The airline has started to roll out Wi-Fi connectivity on its long-haul fleet, including a high-speed option for a fee.
Norwegian is “upgrading the passenger experience for long-haul customers” with the introduction of inflight Wi-Fi on its long-haul fleet.
It says it will roll out Wi-Fi on more than half of its Boeing 787-9 aircraft, and the first long-haul aircraft with Wi-Fi has already taken to the skies. The airline’s Boeing 737 MAX aircraft will also get Wi-Fi on board.
The Wi-Fi for the full duration of long-haul flights will have a to-pay-for high-speed option fast enough to stream movies. The rollout is expected to be completed on more than 50% of its Dreamliner fleet by 2020.
Norwegian has in recent years offered free wireless internet use on most of its European routes, which are operated with Boeing 737-800 aircraft.
A similar move for its long-haul fleet will make it the first low-cost carrier in the world to offer free Wi-Fi on intercontinental flights, the airline claims.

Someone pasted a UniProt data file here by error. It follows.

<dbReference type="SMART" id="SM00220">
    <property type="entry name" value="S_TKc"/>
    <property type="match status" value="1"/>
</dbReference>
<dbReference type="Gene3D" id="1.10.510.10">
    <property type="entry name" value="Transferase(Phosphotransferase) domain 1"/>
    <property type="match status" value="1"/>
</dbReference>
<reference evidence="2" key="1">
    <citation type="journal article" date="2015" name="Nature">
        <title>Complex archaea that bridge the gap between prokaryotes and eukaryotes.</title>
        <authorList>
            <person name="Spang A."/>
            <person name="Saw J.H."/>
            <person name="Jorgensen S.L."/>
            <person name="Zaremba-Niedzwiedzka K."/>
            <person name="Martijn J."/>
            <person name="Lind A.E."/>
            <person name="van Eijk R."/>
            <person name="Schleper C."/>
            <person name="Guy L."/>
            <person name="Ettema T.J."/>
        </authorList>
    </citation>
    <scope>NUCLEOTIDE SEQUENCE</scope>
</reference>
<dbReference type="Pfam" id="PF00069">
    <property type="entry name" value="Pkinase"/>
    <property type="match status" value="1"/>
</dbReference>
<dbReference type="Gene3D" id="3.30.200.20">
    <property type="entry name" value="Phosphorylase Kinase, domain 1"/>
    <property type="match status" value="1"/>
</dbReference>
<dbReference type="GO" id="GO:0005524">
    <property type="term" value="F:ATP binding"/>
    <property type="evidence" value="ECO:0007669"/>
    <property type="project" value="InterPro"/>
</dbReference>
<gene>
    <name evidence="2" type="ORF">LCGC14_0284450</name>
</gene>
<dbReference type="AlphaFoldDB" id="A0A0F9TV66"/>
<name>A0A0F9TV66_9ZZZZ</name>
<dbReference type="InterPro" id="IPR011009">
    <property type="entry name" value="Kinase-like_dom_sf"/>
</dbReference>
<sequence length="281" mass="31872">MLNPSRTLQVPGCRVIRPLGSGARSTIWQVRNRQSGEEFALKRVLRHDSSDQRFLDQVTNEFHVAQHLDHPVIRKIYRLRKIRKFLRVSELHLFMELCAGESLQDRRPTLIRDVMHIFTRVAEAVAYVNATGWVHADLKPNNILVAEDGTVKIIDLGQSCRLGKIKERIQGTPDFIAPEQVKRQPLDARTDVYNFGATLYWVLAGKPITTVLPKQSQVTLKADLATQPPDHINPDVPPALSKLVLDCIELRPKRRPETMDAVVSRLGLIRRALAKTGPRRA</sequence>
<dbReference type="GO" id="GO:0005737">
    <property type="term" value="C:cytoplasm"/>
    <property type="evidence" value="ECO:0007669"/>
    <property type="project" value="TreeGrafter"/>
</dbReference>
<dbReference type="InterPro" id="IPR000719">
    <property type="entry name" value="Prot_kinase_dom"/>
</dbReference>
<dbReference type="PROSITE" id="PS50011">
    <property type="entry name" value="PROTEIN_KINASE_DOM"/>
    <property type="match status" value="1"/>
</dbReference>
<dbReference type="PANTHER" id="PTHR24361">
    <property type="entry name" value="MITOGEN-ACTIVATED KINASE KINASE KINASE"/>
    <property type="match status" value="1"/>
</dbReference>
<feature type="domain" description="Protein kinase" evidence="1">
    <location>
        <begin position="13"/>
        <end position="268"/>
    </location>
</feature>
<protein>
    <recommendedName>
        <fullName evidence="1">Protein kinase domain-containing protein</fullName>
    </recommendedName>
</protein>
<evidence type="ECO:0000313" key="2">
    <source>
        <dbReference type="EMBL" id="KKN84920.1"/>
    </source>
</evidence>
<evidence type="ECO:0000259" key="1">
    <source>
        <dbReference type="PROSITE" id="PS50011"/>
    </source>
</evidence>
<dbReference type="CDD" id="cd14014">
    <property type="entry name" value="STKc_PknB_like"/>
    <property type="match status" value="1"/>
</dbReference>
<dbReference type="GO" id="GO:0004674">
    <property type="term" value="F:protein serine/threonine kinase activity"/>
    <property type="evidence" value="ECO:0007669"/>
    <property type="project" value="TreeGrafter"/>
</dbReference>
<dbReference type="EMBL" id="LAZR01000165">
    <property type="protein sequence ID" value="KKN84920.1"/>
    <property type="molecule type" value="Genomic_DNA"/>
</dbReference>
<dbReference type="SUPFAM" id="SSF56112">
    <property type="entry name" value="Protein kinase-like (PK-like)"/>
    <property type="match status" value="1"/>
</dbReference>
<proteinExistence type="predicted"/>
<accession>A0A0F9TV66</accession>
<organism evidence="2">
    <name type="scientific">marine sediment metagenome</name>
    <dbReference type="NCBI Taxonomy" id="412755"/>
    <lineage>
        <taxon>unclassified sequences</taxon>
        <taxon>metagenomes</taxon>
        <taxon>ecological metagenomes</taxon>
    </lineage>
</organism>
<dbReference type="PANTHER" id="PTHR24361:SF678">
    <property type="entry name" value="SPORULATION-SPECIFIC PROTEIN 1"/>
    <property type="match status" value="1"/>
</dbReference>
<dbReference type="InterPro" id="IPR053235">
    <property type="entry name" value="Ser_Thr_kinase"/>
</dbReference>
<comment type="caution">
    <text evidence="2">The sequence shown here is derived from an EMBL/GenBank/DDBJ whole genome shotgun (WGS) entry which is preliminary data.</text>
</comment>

This means that passengers flying between Europe and either North or South America, and between Europe and Asia, will have the chance free of charge to surf the web, read emails and stay updated on social media during the flight.
Pay to stream
Norwegian took delivery of its first Boeing 787-9 with Wi-Fi on board, with the registration number G-CKWP, on December 18. Wi-Fi deployment on the 737 MAX aircraft begins in mid-January.
The carrier’s long-haul fleet currently consists of eight 787-8 and 24 787-9 aircraft, and some of its 18 737 MAX 8s can also be used on transatlantic routes.
Long-distance passengers will be able to choose between two Wi-Fi packages – a free basic option and a premium option to pay for. Basic allows you to surf the web and send text messages and emails. Premium is a high-speed connection that allows you to stream music, movies and TV shows via, for example, Netflix and YouTube.
Premium is based on an introductory price that is “subject to change at various stages” as Norwegian analyses usage based on route, seasonality and market.
“Millions of Norwegian customers have already enjoyed free Wi-Fi over the skies of Europe, and now long-haul passengers can continue to rely on free and high-speed internet connectivity that will enhance and personalise their journeys,” said Boris Bubresko, vice president for business development.